AgriVisor Market Recap

Tuesday, December 01, 2020
Trade started firm as values corrected from yesterday’s losses in today’s session, but advances were limited. Buyers have started to surface on breaks which has helped put a floor under values, but the inability to post a recovery after yesterday’s key reversal was a negative signal. Traders are searching for a reason to extend their long positions though and churning the same fundamental news will not accomplish this. Rains in several regions of South America overnight added to market pressure. Managed money traders are hesitant to liquidate their long positions though which is keeping a floor under the market. 

The price spread between corn and wheat is starting to again garner market attention. At the present time this price spread is nearly $1.60 per bushel. Previously this had widened to well over $2.00. Even with a spread that wide buyers were booking wheat as a feed grain as it is more readily available. This has since leveled out and buyers are again showing interest in corn. This was evident in Chinese wheat auctions where only minimal amounts of bushels offered were sold. 

The most interest in this scenario is on feeding. Several of the world’s leading feed grain importers have started to shift towards alternatives to corn, even with corn values receding. We are also seeing buyers shift to sorghum as a feed grain, especially China. Sorghum does not have an import quota, nor does it have GMO issues, and this makes it a favorable alternative to corn. This demand has pushed US exports on sorghum up 450% from a year ago. 

More interest is starting to be placed in Chinese corn import potential. According to current data, China has imported 7.82 million metric tons of corn this marketing year. This is already above the 7.2 million metric tons prediction for yearly imports set by the Chinese government. While it is obvious China is too low in their yearly projection, the question is how far off they may be. The International Grains Council predicts China will eventually import 16 million metric tons, putting stress on an already tightening global corn reserve. 

The commodity market is starting to show signs of becoming top-heavy. While we have seen buying bring us to contract highs on several contracts recently the market has started to struggle to find additional interest at these levels. This does not mean that futures will recede, as they now indicate they may form collective, sideways patterns until additional buying interest surfaces. Speculative funds have actually shown little interest in the recent rally which leaves plenty of room for advances to take place. 

The market is starting to receive mixed signals on South American weather. Much of Brazil remains dry which is starting to take its toll on developing crops. Sources in Brazil claim that unless rains develop in the near future, yield estimates will be scaled back. Conditions have improved in Argentina recently though as rains have brought stabilization to the crops. Heavy rains are forecast for Brazil for next week though, which is tempering market enthusiasm.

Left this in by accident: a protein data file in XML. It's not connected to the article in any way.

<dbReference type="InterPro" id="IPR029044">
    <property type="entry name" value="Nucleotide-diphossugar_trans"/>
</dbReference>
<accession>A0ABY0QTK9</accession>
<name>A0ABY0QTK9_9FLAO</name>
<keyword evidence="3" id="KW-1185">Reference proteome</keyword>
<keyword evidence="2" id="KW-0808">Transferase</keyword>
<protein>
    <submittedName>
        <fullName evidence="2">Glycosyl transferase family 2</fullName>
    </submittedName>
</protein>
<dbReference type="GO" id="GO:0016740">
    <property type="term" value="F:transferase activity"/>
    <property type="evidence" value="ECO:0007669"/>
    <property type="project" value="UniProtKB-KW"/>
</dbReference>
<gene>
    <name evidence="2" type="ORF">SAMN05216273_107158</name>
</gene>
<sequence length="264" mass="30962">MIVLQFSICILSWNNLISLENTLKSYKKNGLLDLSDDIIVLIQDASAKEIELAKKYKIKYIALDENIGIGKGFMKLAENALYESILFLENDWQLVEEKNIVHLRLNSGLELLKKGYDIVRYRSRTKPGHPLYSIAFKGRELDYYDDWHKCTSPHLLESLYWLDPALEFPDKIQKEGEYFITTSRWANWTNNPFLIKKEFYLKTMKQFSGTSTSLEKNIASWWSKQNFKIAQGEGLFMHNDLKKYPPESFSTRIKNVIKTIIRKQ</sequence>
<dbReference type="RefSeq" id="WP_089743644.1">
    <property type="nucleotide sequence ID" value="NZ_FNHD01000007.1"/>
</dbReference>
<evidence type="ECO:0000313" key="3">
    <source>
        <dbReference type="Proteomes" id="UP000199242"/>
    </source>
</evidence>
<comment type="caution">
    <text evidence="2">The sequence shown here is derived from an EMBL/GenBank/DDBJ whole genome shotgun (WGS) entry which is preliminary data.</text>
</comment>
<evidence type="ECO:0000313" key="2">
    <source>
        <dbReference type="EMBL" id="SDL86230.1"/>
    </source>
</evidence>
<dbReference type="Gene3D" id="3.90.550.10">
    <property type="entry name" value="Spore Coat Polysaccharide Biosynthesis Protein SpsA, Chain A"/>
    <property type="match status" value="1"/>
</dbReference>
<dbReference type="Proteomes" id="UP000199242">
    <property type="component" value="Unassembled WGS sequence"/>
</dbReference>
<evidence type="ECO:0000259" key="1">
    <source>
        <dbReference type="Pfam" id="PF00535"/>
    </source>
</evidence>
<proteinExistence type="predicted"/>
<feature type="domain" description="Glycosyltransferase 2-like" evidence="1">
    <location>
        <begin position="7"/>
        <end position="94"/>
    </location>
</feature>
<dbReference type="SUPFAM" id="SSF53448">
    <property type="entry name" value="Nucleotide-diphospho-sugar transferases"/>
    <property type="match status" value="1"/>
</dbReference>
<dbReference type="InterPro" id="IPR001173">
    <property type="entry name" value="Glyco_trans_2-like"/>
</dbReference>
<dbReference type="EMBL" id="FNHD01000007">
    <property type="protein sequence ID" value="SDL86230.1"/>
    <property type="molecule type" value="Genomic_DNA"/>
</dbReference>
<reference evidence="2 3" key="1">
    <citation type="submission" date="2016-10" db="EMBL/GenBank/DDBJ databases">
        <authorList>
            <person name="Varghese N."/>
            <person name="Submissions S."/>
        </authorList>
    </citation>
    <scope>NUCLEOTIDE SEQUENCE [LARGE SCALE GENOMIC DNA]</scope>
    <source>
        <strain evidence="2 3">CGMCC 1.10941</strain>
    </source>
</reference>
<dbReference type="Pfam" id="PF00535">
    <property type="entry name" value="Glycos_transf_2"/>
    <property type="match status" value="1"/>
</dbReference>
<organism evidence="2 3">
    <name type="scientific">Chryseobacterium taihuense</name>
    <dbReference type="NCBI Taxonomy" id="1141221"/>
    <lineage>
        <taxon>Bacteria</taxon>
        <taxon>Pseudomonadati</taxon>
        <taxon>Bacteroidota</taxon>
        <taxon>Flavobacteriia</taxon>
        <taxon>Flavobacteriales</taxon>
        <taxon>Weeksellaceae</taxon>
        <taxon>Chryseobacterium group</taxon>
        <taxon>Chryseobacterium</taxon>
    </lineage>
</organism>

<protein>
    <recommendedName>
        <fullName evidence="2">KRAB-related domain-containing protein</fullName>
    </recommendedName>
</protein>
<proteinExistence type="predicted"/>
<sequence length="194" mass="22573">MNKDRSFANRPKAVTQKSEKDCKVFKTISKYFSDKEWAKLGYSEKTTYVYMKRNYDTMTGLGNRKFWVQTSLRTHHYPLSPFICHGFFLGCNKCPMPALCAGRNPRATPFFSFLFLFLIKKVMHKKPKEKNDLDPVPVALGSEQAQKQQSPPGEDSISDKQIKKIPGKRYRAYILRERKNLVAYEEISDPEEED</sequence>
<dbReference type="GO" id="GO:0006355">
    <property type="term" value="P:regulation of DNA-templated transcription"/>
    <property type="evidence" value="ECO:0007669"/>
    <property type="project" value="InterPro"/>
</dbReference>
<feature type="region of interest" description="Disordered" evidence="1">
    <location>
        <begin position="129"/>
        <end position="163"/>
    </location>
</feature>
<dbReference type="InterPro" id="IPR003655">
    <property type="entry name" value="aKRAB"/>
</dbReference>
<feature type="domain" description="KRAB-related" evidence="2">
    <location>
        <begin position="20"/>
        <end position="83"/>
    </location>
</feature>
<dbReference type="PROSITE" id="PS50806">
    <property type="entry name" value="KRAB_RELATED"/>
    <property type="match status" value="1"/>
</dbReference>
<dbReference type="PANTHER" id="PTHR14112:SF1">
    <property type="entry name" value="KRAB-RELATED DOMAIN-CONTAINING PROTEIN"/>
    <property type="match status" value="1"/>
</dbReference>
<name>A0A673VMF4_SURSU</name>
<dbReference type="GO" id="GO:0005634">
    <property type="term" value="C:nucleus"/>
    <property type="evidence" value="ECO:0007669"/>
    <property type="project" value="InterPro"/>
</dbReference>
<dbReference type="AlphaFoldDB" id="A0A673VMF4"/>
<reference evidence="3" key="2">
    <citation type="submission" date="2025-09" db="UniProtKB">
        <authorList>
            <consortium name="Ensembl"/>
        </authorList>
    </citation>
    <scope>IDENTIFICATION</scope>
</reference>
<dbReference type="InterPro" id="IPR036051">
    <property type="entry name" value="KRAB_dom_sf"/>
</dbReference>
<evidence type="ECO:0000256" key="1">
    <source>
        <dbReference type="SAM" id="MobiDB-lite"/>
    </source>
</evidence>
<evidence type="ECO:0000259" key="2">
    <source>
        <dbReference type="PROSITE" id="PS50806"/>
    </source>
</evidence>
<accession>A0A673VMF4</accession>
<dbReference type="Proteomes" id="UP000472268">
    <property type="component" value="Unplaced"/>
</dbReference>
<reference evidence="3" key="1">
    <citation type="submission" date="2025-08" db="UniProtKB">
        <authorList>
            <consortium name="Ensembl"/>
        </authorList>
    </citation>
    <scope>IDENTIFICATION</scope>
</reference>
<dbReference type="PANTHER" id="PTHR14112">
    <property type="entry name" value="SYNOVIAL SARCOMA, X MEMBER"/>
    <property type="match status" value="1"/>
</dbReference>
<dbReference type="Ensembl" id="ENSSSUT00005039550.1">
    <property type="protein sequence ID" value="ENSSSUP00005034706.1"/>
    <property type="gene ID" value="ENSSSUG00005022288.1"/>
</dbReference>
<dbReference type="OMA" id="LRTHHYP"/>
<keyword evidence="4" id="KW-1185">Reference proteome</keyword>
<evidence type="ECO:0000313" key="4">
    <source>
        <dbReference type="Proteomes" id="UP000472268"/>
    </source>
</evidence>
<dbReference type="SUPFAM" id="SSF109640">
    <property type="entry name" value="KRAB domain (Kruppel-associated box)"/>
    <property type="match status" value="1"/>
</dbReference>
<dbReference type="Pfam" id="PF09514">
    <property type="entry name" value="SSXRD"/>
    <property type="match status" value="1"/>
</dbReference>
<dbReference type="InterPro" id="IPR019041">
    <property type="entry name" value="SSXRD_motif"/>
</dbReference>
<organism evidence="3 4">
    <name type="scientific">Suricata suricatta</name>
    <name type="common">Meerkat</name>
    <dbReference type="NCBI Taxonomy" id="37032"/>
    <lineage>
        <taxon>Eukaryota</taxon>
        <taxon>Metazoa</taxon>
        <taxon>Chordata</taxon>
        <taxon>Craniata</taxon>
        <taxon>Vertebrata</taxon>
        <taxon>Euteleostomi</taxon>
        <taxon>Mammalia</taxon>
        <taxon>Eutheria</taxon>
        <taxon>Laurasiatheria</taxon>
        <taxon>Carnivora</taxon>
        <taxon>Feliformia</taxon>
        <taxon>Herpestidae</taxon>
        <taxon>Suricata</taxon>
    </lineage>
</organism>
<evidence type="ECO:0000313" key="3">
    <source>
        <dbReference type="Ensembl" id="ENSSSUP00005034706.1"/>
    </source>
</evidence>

World wheat crop expectations are starting to increase. Australian officials have increased their wheat production estimates. Australia is now projecting a wheat crop of 31 million metric tons this year but are quick to claim it could be higher. Some forecasts indicate a 34 million metric tons crop which would be just under the record of 35 million metric tons set in 2016. Even Russia is giving the indication their wheat crop is larger than thought as they are considering an increase to their export quota. 

Much of the North and South American weather continues to be driven by the La Nina event. Forecasts now indicate this pattern will remain in place through January. If correct, this will dictate South American weather into the Brazilian harvest and could impact final crop development. This is especially the case in the state of Mato Grasso where rainfall since September 1st has only totaled 10 inches compared to the normal 23 inches. If the La Nina lasts longer than January it could easily impact double cropping as well. 

RISK DISCLAIMER: The risk of loss in trading commodity futures and options is substantial. Before trading, you should carefully consider your financial position to determine if futures trading is appropriate. When trading futures and/or options, it is possible to lose more than the full value of your account. All funds committed should be risk capital. Past performance is not necessarily indicative of future results. The information contained in this report is believed to be reliable but is not guaranteed to accuracy or completeness by AgriVisor, LLC. This report is provided for informational purposes only and is not furnished for the purpose of, nor intended to be relied upon for specific trading in commodities herein named.  This is not independent research and is provided as a service.  As such, this is considered a solicitation.